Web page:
By gjmurphy on Jul 30, 2008
In Java, it is common to use public, final, static fields to represent utility constants. Since the fields are public, they can be used from any package; and since they are final, values cannot be assigned to them once they have been initialized. If the field is a primitive type, such as
java.lang.Integer.MAX_VALUE then it is also effectively immutable (and, by extension, effectively thread-safe). These two conditions - finality and immutability - are what guarantee that the field will remain constant. Some classes, like
java.lang.String, are also immutable, and so can be used to represent constants. A common design pattern is to group sets of related constants together in a public final class, such as for example
It would seem like the need for an API to expose constants is universal, and so should find expression in every language. How to do this in Ruby?
In Ruby, any field that begins with an upper-case letter is treated as constant. If you attempt to assign to a constant more than once, the interpreter will issue a warning. Constants may be defined inside of a class, and since the Ruby Class class inherits from Module, you can use the module "::" accessor syntax to read the constant's value:
class MyClass MY_VAR = "xxx" end puts MyClass::MY_VAR #=> "xxx" MyClass::MY_VAR = "yyy" #=> "warning: already initialized constant MY_VAR"However, the Ruby String class is mutable, so the constant is still open to modification:
MyClass::MY_VAR = "z" puts MyClass::MY_VAR #=> "xzx"Everything in Ruby is an object, and all objects inherit from the Object class. Object defines a
freezemethod, which, once invoked, prevents any further modification to the object's state. Once frozen, an object can never be "thawed". So a final, immutable class constant in Ruby might look like this:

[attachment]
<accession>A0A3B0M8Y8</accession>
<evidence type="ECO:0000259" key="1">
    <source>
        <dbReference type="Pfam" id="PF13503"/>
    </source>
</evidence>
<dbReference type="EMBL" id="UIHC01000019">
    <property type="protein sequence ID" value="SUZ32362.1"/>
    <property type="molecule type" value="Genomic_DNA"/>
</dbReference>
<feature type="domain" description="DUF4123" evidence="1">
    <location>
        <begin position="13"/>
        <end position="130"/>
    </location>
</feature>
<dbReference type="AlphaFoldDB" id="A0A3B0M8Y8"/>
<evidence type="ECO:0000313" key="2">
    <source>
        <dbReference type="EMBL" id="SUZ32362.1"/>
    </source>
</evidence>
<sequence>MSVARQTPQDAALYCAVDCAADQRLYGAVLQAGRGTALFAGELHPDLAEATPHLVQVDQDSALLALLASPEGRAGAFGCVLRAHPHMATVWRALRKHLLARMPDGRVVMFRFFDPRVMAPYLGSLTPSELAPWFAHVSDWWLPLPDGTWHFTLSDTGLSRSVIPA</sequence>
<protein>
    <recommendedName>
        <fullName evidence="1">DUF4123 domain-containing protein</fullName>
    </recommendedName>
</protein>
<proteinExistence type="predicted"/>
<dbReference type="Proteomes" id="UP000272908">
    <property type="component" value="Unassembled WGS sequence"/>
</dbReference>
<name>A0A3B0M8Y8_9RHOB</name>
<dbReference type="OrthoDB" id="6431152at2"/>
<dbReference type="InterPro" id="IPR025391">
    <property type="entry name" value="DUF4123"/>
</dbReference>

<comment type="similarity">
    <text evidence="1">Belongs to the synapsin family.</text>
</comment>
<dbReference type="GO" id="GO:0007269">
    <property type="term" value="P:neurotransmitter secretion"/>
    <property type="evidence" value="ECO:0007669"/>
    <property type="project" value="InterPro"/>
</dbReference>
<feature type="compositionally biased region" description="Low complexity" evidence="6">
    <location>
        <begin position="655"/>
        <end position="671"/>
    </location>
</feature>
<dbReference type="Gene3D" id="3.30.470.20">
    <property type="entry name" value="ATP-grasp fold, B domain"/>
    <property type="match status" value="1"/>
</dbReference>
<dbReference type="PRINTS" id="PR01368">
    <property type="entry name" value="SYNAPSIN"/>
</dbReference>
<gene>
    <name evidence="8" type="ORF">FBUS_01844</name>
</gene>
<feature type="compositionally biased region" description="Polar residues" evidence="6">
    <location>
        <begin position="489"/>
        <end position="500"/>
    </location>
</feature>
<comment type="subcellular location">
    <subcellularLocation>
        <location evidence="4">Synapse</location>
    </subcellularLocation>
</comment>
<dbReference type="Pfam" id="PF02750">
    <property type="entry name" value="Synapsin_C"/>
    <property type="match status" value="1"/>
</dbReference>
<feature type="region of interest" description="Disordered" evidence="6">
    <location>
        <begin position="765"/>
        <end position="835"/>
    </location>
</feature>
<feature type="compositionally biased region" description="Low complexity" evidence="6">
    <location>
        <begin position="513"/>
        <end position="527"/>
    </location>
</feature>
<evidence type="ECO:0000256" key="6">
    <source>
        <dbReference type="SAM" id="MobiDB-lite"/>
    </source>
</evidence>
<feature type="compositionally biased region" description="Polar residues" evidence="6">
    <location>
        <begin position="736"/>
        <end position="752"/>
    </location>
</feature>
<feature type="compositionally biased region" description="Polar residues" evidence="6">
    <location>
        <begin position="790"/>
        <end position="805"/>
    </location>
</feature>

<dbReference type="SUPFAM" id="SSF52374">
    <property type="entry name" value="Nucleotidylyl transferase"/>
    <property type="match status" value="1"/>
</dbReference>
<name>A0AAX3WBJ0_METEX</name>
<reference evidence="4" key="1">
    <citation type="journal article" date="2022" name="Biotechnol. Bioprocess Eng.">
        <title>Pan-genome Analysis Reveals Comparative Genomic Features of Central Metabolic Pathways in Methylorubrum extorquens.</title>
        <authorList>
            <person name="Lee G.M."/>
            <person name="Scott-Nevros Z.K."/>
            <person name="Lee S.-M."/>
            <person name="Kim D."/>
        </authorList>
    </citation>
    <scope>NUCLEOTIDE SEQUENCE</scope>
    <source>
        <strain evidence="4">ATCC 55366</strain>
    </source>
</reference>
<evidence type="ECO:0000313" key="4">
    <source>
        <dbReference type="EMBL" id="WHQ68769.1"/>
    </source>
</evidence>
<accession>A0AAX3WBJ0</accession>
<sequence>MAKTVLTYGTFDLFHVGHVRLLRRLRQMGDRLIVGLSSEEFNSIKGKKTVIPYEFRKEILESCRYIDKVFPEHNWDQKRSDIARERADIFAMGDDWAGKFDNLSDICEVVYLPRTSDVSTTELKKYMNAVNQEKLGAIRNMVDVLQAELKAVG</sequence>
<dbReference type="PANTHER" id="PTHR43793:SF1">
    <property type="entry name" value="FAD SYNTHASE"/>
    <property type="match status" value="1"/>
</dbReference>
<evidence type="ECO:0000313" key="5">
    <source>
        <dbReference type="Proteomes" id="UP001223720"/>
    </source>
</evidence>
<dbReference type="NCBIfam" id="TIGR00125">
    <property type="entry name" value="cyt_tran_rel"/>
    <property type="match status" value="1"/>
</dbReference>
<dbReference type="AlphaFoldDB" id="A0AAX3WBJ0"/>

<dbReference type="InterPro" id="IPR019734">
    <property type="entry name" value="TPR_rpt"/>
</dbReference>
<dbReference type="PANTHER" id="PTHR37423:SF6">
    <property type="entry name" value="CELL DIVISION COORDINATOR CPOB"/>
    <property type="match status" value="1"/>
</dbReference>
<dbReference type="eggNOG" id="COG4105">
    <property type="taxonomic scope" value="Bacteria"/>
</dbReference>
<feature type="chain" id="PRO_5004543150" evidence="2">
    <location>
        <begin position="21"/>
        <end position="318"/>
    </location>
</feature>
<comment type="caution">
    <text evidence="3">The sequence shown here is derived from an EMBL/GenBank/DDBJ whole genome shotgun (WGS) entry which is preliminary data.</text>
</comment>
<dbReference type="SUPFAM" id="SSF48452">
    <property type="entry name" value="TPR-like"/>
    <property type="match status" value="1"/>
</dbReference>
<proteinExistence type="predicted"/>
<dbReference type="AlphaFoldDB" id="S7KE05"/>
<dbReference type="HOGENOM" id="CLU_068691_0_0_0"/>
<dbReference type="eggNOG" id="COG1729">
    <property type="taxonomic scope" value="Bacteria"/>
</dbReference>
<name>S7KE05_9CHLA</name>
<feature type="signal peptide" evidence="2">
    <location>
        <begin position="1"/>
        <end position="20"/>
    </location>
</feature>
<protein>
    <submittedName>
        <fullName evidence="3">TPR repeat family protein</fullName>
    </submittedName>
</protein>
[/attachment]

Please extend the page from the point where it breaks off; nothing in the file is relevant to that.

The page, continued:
class MyClass MY_VAR = "xxx" MY_VAR.freeze end puts MyClass::MY_VAR #=> "xxx" MyClass::MY_VAR = "yyy" #=> "warning: already initialized constant MY_VAR" MyClass::MY_VAR = "z" #=> "in '=': can't modify frozen string (TypeError)The attempt to modify the frozen object results in an unchecked error, and execution halts. Re-assigning to the constant results in a warning only, and execution continues. It is possible to make assignment a fatal error, too, if we wrap the constants in a module, and freeze the module:
module MyModule MY_VAR = "xxx" MY_VAR.freeze end MyConstants.freeze MyModule::MY_VAR = "YYY" #=> "can't modify frozen module (TypeError)Be careful, if you want to "mix in" the module's functionality, callers of your class will access the module's constants through an unfrozen path:
class MyClass include MyConstants end MyClass::VAR = "qqq" MyClass::VAR = 'r' puts MyClass::VAR #=> "qrq"One solution might be to freeze your class, if you want to guarantee the immutability of everything in the class. If you want to leave the class open to extension or modification, you could wrap the included constants in an inner module:
module MyConstants VAR = "xxx" VAR.freeze end MyConstants.freeze class MyClass class Constants include MyConstants end Constants.freeze end puts MyClass::Constants::VAR #=> "xxx"